New publication about age-related variations in the use of patient accessible electronic health records
Around two months ago a new journal paper was published where I was one of the co-authors. The paper belongs to the quite large set of papers that are based on the national patient survey that I have been referring to multiple times in this blog. The title of this new paper is “Technological and informational frames: explaining age-related variation in the use of patient accessible electronic health records as technology and information” and it was published in the journal Information Technology & People.
In this paper we are comparing responses from the different age-groups Young (< 51 years), Older adults (51-66 years) and Elderly (>66 years), to investigate how the preference and use of patient accessible electronic health records (PAEHRs) and PAEHR information differ between them. We are also bringing in the theory of technological frames for the analysis. My DOME consortium colleague Isto Huvila is the main author and the other co-authors are Åsa Cajander, Heidi Enwald, Kristina Eriksson-Backa and Hanife Rexhepi.
The paper was published Open Access and you can find it here. You can find the abstract below. To recap, these are the national survey articles published prior to this one (follow the links to reach the Open Access articles):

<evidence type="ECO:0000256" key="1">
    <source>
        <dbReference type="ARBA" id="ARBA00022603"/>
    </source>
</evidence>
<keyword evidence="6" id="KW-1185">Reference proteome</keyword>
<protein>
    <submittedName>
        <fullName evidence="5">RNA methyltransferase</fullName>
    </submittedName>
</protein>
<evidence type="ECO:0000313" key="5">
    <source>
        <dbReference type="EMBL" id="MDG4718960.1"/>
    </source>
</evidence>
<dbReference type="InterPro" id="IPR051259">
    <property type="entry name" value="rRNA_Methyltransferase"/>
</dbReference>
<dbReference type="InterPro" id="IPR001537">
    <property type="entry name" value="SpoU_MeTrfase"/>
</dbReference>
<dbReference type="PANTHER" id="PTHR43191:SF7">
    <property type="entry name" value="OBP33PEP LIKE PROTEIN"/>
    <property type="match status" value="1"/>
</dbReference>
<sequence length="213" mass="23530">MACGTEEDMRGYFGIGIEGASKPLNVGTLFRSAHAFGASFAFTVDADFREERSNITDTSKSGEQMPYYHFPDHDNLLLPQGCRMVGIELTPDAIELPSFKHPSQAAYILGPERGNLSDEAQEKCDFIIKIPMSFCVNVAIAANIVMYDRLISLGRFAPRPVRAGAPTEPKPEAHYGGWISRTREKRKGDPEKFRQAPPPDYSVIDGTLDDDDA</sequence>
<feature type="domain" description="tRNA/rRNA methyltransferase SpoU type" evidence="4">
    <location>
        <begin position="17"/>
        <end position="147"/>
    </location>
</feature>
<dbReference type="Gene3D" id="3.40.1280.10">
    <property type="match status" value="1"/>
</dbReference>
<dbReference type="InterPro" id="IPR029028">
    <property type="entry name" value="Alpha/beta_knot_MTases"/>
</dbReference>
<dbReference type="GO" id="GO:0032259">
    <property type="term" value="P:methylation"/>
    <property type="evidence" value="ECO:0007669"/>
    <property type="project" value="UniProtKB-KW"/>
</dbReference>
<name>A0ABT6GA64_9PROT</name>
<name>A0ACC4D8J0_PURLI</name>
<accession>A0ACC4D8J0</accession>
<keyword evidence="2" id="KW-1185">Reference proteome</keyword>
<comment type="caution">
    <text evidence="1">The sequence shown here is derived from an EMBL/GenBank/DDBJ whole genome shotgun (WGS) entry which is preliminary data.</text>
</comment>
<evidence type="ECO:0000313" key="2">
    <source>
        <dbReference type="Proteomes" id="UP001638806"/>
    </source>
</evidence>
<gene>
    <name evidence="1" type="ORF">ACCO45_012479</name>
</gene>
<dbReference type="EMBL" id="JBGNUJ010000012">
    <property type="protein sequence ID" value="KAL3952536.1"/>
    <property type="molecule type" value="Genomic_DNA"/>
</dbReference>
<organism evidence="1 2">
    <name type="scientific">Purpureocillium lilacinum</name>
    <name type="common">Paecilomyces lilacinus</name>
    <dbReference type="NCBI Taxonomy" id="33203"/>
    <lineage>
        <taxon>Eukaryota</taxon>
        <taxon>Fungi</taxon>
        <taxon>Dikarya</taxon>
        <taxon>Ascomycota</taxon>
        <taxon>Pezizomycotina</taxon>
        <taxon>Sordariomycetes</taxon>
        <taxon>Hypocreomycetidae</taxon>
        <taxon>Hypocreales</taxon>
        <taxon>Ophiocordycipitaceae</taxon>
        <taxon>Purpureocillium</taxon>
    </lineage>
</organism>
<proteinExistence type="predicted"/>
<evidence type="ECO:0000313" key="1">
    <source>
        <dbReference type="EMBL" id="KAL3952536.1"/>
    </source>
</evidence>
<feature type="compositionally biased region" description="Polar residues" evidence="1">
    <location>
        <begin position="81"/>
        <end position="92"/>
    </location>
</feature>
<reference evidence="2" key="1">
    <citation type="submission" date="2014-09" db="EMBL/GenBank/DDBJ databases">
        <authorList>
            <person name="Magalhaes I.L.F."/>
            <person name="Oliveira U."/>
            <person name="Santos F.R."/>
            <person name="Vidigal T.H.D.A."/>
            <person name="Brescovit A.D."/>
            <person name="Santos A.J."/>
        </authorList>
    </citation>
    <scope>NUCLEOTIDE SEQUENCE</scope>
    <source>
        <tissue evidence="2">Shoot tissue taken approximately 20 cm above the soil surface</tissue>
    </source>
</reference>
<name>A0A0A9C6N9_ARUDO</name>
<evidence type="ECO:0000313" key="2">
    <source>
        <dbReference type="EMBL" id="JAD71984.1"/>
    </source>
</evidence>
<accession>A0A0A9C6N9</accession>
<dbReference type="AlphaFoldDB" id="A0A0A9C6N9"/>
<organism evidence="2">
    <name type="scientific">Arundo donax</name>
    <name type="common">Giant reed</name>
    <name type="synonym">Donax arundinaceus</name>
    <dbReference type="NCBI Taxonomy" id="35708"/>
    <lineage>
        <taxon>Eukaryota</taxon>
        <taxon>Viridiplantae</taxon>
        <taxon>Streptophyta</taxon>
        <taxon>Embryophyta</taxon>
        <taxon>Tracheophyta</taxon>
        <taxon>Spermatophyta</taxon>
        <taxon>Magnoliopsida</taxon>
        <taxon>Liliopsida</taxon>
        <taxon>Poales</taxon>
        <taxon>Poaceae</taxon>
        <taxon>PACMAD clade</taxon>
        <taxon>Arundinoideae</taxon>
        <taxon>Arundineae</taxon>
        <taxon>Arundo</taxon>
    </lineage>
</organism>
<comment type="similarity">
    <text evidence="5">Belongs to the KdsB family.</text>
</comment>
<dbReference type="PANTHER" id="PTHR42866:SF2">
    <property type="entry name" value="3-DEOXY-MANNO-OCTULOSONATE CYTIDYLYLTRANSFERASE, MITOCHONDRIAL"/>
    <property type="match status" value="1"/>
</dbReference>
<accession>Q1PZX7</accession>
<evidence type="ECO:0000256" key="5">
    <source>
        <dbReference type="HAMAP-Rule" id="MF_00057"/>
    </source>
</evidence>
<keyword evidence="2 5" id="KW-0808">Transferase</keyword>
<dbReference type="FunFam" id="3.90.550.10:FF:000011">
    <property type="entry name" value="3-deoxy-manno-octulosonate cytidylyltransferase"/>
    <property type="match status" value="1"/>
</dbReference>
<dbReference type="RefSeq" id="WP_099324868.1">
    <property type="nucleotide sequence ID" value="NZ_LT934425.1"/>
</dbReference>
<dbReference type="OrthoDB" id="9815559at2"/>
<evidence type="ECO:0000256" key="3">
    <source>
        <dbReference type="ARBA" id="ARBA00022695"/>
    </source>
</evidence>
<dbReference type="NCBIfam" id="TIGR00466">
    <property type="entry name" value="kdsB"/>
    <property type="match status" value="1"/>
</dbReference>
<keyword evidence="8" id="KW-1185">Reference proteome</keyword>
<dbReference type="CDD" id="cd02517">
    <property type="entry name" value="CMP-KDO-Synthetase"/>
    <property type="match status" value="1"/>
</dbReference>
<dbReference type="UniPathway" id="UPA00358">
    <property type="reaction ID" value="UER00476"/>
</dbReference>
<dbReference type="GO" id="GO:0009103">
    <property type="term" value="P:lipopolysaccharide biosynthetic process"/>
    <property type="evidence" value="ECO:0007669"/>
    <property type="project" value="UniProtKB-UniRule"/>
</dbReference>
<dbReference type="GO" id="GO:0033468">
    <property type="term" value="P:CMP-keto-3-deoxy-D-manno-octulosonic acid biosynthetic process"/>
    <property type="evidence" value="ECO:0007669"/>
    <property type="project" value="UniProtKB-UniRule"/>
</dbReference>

- Moll, J., and Rexhepi, H. (2020). The Effect of Patient Accessible Electronic Health Records on Communication and Involvement in Care-A National Patient Survey in Sweden. Studies in Health Technology and Informatics (Vol. 270). pp. 1056-1060.
- Nurgalieva, L., Cajander, Å., Moll, J., Åhlfeldt, R-M., Huvila, I., and Marchese, M. (2020). ‘I do not share it with others. No, it’s for me, it’s my care’: On sharing of patient accessible electronic health records. Health Informatics Journal. DOI: 10.1177/1460458220912559.
- Rexhepi, H., Moll, J., and Huvila, I. (2020). Online electronic healthcare records: Comparing the views of cancer patients and others. Health Informatics Journal. DOI: 1460458220944727.
- Rexhepi, H., Moll, J., Huvila, I., and Åhlfeldt, RM. (2020). Do you want to receive bad news through your patient accessible electronic health record? A national survey on receiving bad news in an era of digital health. Proceedings of the Eighteenth International Symposium for Health Information Management Research (Kalmar, Sweden, September 17-18). pp. 169-178.
- Huvila, I., Moll, J., Enwald, H., Hirvonen, N., Åhlfeldt, R-M., and Cajander, Å. (2018). Age-related differences in seeking clarification to understand medical record information. Proceedings of the 12th ISIC conference, published in Information Research (Vol 22, No 4).
- Hägglund, M., Moll, J., Åhlfeldt, R-M., and Scandurra, I. (2018). Timing it right – patients’ online access to their record notes in Sweden. Studies in Health Technology and Informatics (Vol. 247). pp. 336-340.
- Moll, J., Rexhepi, H., Cajander, Å., Grünloh, C., Huvila, I., Hägglund, M., Myreteg, G., Scandurra, I., and Åhlfeldt, R-M. (2018). Patients’ Experiences of Accessing Their Electronic Health Records: National Patient Survey in Sweden. Journal of Medical Internet Research (Vol 20, No 11). e278.